Finding The Hidden Schedule In Your Baby’s Day
I have a beautiful seven week old — our first, so I’m deep in the throes of reminding myself to chill out because I can’t do everything JUST RIGHT or even semi-okay, and as long as the baby is alive and relatively healthy, I’m doing what I’m supposed to. Anyway, she’s eating exclusively formula, according to a schedule only known to her. I’m still in the mode of following her cues for the most part, which generally means eating every 3-4 hours during the day, and one feeding in the middle of the night (so…5-6 hours between feedings at one point). Although she tends to follow this pattern, she is by no means predictable and her patterns still vary from day to day. I’m still pretty much going off of her cues for eating and sleeping at this point, except I wake her up during the day if it’s been 4 hours since she ate last so she eats enough during the day and possibly stays awake enough to realize the difference between day and night.
Now that I’ve set the stage, I have two questions: First, my plan was to not start pushing a schedule until 12 weeks. Except, that’s exactly when we’ll be in the middle of moving to another city. So should I still go with the mostly chill method until after the move? Or try to push a schedule earlier? She was three weeks early, if that makes a difference in her readiness. Second, I’m wondering how eating and napping will work together once her naps are more scheduled and consolidated, especially early on. I like the 2-3-4 schedule you’ve talked about before, but just wonder how eating works into that best.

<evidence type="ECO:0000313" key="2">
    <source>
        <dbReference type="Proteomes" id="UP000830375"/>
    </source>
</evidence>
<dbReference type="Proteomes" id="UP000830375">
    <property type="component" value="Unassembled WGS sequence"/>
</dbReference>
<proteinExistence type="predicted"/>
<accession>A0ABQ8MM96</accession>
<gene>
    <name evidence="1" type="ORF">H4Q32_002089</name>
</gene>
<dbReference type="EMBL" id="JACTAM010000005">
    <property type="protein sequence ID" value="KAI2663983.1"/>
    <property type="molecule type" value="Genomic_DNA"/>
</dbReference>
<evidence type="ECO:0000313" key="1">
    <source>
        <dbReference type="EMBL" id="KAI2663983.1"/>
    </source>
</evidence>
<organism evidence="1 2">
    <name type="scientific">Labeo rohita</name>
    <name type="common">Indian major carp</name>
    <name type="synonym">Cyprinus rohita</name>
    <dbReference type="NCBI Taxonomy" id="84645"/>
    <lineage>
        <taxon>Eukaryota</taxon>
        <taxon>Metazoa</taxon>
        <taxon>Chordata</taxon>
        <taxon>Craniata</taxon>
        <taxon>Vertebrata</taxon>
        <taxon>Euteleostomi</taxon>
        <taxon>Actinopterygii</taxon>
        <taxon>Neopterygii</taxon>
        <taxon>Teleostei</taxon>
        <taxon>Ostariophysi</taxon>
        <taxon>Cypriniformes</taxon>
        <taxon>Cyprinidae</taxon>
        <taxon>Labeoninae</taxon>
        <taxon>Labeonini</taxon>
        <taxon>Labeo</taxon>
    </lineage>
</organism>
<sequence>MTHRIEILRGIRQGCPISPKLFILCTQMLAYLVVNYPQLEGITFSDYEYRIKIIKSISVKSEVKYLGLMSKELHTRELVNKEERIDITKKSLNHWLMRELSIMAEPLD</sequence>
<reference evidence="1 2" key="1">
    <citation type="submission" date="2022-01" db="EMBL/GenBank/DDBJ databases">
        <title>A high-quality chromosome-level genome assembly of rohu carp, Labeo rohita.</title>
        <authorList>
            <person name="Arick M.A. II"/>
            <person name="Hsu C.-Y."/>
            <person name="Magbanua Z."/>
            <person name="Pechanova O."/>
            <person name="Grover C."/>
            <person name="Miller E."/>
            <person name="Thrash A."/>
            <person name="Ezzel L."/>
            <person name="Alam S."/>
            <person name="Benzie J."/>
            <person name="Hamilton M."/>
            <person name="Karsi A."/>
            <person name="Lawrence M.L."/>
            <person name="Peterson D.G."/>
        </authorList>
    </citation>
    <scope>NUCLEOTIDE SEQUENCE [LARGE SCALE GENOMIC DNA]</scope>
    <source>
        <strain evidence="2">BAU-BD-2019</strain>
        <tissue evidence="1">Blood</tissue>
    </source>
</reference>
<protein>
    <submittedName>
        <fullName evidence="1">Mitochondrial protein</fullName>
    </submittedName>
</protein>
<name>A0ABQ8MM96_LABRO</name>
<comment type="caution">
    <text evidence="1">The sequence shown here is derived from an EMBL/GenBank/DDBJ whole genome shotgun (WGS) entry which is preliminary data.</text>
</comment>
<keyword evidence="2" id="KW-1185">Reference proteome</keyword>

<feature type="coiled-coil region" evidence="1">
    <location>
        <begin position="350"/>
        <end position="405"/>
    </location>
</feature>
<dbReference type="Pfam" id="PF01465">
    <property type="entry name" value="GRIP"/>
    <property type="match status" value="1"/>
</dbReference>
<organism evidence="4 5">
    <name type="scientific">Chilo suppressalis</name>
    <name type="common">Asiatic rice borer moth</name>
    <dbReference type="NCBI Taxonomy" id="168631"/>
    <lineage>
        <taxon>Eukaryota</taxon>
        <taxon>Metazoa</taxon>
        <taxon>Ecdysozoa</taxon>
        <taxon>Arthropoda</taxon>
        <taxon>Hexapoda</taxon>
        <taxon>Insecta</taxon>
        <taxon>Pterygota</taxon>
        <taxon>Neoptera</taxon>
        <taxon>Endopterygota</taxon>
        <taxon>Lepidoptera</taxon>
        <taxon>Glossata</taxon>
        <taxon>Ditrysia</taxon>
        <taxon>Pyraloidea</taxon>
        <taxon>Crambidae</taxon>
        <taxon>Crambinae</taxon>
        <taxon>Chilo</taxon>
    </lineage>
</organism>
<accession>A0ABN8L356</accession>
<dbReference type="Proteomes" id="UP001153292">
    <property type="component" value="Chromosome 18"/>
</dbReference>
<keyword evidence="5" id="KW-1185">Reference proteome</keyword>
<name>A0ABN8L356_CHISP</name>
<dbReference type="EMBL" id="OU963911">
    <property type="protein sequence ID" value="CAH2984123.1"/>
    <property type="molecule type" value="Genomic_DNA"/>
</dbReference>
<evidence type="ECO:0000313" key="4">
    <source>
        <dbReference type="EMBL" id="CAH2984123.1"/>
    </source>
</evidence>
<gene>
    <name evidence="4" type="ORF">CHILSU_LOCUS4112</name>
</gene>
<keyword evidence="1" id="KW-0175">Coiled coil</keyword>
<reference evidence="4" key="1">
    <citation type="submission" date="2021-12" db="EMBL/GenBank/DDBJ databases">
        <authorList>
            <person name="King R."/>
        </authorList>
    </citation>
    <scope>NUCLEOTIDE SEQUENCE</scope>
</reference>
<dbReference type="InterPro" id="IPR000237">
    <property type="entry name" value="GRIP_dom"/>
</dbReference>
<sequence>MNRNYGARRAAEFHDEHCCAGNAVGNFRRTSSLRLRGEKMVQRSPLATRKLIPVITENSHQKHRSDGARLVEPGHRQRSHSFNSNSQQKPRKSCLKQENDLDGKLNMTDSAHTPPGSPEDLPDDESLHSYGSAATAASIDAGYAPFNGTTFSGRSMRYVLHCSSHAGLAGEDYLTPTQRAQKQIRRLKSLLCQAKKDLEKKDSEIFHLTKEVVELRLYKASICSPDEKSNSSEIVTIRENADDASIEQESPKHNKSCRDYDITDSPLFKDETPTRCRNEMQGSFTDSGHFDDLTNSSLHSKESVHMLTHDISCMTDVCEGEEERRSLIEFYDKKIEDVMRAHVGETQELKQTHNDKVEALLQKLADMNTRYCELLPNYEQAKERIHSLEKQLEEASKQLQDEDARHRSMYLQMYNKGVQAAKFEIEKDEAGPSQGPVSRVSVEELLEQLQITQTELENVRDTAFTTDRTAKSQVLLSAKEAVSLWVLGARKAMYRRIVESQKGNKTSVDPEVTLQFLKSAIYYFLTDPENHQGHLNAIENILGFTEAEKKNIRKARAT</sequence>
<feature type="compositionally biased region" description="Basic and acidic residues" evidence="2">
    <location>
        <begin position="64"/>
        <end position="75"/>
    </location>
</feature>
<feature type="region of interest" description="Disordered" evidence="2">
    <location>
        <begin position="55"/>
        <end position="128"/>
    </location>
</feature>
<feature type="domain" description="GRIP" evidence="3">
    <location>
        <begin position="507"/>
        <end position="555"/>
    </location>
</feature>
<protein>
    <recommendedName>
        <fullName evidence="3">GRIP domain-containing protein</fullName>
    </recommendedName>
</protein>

Amanda (Hey I’m New Here)
Let me manage some expectations here, right off the bat: When we use the word “schedule” about babies, it’s really NOT some kind of rigid, set-in-stone thing, with naps and feedings happening with military precision. It’s still more like a…rough outline to your day.
And at 12 weeks, that rough outline STILL looks a lot like what you’re doing already. Bottles every three to four hours during the day, with (hopefully) increasingly longer stretches at night. Sleep should sort of naturally fall around that feeding frequency. Both are just as important, neither are to be messed with just to favor the other.
For the 2-3-4 schedule, the second bottle of the day happens right after the morning nap, since it assumes the first bottle happens not long after the baby first wakes up. For example:
7 a.m. Baby wakes up. Bottle/nurse.
7:30 Get dressed, playtime, etc.
9 a.m. Nap. Ideally should be 1/1.5 hours.
10 – 10:30 a.m. Baby wakes up. Bottle/nurse
See? Second bottle stays at the 3/3.5 hour spacing. The morning nap can also be where you start establishing that sleep can happen without a bottle, which is always a good thing, if you can manage it. (If milk is crucial to the sleep routine, however, an extra couple ounces here isn’t the end of the world.)